Thursday, February 20, 2014

The President, The Crematorium, and Turkey Pardon

By Boh Herbert

Buea was bound to produce its surprises. Here is my list of the most intriguing ones so far, as read in reporting out of the foot of Mount Cameroon.

- Mrs. Anna Foncha could not travel from Bamenda to be in Buea because, as she told a local radio station, her invitation from the presidency was not delivered until the very last hour before the celebrations were due to open. The 91-year-old realized she could make it to Buea, but her health would take such a beating from the excellent roads the regime has tarred all across Southern Cameroons that she won’t have the strength to attend the celebrations.
- The reunification monument which is supposed to be the showpiece of the celebrations had hardly been unveiled for a full day than the good people of Southern Cameroons had given it a not-so-Christian name. The monument has appropriately been named the Crematorium. Talk of throwing a wish horse in hell fire!
- With time running out, the emperor is not yet seen as the star. Stealing the headlines is one of those SCNC vandals, Mola Njoh Litumbe, who has earned the only standing ovation not praising reunification, but for literally “spitting on the grave” of what he considers a farce of a reunification. 
- Freed of the obligation as a member of government to “Dimabola”, Professor Ephraim Ngwafor helped Njoh Litumbe to rob salt into the reunification wounds by pointing to the regime’s failure to respect Article 18 of its own Constitution.
- I guess you have to forgive Bishop Emeritus Lysinge for not expecting that use of the word “conversion” could leave such a bad taste in the ears of Southern Cameroonians. The pastor should re-read Exodus. Moses, he will find out, did not invite the Israeli people to conversion when asked to lead them out of slavery in Egypt into the Promised Land.
- Prime Minister Yang reportedly missed the best opportunity he has had so far to acknowledge that any reasonable government negotiates – if need be - with even armed insurrections, instead of blackmailing the civil society groups SCNC and SCAPO into conversion – here you go, Mgr. Lysinge – into political parties before any meaningful dialogue can be opened between them and La Republique. Never mind that La Republique engaged the same groups in an international court in Banjul, The Gambia!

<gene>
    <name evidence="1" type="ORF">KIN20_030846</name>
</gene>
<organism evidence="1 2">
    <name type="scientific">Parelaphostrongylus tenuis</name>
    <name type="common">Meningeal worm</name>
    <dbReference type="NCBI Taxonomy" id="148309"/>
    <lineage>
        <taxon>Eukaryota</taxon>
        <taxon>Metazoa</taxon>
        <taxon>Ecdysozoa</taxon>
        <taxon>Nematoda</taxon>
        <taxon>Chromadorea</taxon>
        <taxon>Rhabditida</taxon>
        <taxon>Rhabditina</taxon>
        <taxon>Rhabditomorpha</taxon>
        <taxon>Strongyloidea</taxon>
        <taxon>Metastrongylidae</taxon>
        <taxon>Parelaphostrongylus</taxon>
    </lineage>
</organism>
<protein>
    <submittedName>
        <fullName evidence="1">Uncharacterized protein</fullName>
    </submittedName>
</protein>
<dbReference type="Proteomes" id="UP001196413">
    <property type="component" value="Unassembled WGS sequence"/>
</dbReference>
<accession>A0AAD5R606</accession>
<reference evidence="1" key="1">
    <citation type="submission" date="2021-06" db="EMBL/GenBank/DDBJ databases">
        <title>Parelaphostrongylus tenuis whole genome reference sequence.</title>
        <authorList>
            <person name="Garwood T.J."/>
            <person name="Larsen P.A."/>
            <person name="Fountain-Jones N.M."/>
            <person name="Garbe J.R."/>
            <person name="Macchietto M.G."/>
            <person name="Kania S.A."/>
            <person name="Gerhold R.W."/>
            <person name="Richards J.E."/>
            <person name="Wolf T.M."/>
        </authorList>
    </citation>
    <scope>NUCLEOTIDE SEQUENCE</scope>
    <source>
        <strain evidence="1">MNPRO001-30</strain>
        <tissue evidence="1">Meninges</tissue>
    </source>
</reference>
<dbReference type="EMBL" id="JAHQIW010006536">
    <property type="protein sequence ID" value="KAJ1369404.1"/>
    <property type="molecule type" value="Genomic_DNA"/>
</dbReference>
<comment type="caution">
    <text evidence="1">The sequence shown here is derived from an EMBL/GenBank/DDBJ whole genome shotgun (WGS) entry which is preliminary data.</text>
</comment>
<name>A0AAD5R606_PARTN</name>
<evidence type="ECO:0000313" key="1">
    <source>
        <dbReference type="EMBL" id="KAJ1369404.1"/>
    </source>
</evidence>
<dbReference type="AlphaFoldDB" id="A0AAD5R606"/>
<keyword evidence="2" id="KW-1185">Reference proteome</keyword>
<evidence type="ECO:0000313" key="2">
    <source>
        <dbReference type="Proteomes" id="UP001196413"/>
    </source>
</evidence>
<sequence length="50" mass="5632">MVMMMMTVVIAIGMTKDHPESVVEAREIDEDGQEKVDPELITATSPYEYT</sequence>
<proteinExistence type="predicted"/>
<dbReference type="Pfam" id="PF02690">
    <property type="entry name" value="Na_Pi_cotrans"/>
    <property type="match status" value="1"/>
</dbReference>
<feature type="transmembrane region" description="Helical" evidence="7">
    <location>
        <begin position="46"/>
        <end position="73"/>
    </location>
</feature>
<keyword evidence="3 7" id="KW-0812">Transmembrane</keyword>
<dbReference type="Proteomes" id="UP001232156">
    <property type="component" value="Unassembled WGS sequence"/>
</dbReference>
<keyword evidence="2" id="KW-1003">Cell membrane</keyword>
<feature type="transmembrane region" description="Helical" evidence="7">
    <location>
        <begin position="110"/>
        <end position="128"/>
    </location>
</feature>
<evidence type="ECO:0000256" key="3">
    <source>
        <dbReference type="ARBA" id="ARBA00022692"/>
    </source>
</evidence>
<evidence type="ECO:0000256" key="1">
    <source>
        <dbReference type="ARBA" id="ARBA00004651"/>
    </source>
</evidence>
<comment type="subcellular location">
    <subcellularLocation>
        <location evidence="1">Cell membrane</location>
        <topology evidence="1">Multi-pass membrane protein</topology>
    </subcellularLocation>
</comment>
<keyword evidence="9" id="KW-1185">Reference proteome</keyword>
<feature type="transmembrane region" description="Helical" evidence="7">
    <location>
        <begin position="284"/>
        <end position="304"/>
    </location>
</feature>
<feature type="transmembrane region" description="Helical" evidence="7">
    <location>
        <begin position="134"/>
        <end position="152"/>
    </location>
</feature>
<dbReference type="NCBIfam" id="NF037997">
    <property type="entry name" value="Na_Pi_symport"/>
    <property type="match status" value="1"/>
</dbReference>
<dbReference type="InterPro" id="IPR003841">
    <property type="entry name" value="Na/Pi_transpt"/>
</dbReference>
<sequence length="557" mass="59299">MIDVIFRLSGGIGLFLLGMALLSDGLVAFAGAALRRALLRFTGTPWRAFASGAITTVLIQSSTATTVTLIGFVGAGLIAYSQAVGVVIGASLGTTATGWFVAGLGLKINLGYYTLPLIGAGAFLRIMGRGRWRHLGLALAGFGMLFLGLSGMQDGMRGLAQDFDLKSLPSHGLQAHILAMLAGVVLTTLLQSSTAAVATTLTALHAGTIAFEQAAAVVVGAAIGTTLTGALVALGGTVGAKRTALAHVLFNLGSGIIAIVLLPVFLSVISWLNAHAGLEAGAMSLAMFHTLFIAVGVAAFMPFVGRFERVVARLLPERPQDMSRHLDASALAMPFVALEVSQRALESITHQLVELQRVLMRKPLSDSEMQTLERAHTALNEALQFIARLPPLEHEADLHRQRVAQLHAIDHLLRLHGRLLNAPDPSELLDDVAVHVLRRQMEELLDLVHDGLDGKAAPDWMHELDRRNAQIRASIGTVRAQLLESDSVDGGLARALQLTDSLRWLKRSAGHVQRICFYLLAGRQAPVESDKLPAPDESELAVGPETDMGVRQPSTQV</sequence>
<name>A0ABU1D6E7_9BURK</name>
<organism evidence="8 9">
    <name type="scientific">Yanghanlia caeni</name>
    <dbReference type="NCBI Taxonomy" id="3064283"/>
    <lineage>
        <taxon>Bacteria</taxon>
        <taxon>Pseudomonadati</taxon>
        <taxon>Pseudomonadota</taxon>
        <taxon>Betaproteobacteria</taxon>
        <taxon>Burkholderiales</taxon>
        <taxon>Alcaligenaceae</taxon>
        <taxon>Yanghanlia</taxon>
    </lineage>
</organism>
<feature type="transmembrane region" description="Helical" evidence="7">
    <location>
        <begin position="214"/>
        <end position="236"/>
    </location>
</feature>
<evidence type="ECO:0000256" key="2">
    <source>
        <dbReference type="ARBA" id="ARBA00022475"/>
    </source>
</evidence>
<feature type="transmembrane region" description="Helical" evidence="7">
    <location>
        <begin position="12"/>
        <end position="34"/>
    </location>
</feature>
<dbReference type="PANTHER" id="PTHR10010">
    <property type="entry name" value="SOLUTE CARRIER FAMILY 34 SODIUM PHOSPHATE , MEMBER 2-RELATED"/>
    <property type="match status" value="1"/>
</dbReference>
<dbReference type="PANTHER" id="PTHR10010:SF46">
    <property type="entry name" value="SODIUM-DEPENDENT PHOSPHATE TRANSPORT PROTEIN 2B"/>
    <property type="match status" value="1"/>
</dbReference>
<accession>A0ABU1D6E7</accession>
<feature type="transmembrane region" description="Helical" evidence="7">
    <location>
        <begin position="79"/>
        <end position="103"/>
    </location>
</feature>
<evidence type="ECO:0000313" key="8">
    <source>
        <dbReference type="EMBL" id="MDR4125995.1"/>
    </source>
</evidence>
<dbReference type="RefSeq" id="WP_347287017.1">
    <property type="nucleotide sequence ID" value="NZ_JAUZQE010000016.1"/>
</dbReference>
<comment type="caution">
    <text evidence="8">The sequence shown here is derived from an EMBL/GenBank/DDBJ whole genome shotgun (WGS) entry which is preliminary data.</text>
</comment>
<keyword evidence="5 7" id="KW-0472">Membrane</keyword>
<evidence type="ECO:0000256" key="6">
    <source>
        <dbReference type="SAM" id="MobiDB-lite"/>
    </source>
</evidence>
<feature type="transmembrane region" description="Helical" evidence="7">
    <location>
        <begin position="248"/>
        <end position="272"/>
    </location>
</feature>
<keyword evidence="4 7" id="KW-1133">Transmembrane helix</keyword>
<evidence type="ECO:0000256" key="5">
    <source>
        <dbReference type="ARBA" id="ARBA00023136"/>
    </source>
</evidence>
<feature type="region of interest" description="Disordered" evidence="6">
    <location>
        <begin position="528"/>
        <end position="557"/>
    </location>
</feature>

- What is a celebration like this worth unless – in the absence of the ceremonial release of white doves to signify peace (of which the president apparently wants nothing) – the emperor chose instead to release a few jail birds? "All bird, nobi bird? Haabaa!" 
- How symbolic that the president came to the hometown of Ewukem’s Prisons Buea; that he came to the home of West Cameroon’s Prison Warden Training School; that he came to the hometown of the country’s best production prisons to sign a decree granting pardon and commutation of jail terms for certain privileged jail birds - some of them freed ostensibly "by order of the colonial master Hollande". Sorry, Chief Inoni. Not this time! Her Majesty the Queen of England has not spoken yet.
A few more words on this freedom for jailbird decree before I close:
- The decree teaches something some already knew: if you want to steal in Cameroon, heed the slogan is “chop broke pot”. Petty theft or petty corruption does not pay. You want proof? It is especially all the “grands katikas” – I mean all the “grands bandits” – those who have done the most harm to the country - that are walking free. The petty thieves and pickpockets neither have wings strong enough nor godfather's powerful enough to help them in their flight from jail.
- The decree proves - if ever there was still need for evidence - that those who have looted the public treasury will be free while citizens pay the price for daring to seek freedom! Remarkably, there will be no presidential pardon for those students of the University of Buea, who will continue to languish in jail for daring to protest against poor learning conditions or calling for an end to practices such as “sexually transmitted marks”. There will be no presidential pardon for SCNC/SCAPO members who are in jail for daring – many times, over all these past years, notably since 1990 - to celebrate the same illegality called reunification that Mr. Biya is visiting Buea at this moment to celebrate. There will be no amnesty for political prisoners, such as the writer Enow who is held at the Kondengui Prison for daring to run for president from a region whose votes are exclusively reserved for the emperor and whose supporters had the effrontery to embarrass the emperor durng one of his latest trips to Europe. 
- The decreee teachers that persons thrown in jail for committing even the most violent of crimes do not even have to have shown remorse to regain freedom. Apologies to all what the Buea Production Prison stands for. The UB students who appealed for clemency in writing will not walk out of jail. Despite being signed only a few days after celebrations marking the so-called Youth Day, the presidential pardon does not aim to release juvenile delinquents serving short sentences in jails across the country. 
Writing these lines got me wondering: is it possible that the president treats fellow Cameroonians in jail the same way the “lottery” system works when picking the turkey that is ultimately presented to the American President on each Thanksgiving Feast to receive presidential pardon at the White House? 
Don't get me wrong. Look - I want to see Chief Inoni free. I want the student leaders freed. I want SCNC members freed. I want political prisoners freed. But, I hate to even imagine that anyone - be he the president - thinks any of these Cameroonians is just another turkey.

When News Breaks Out, We Break In. Minute by Minute Report on Cameroon and Africa

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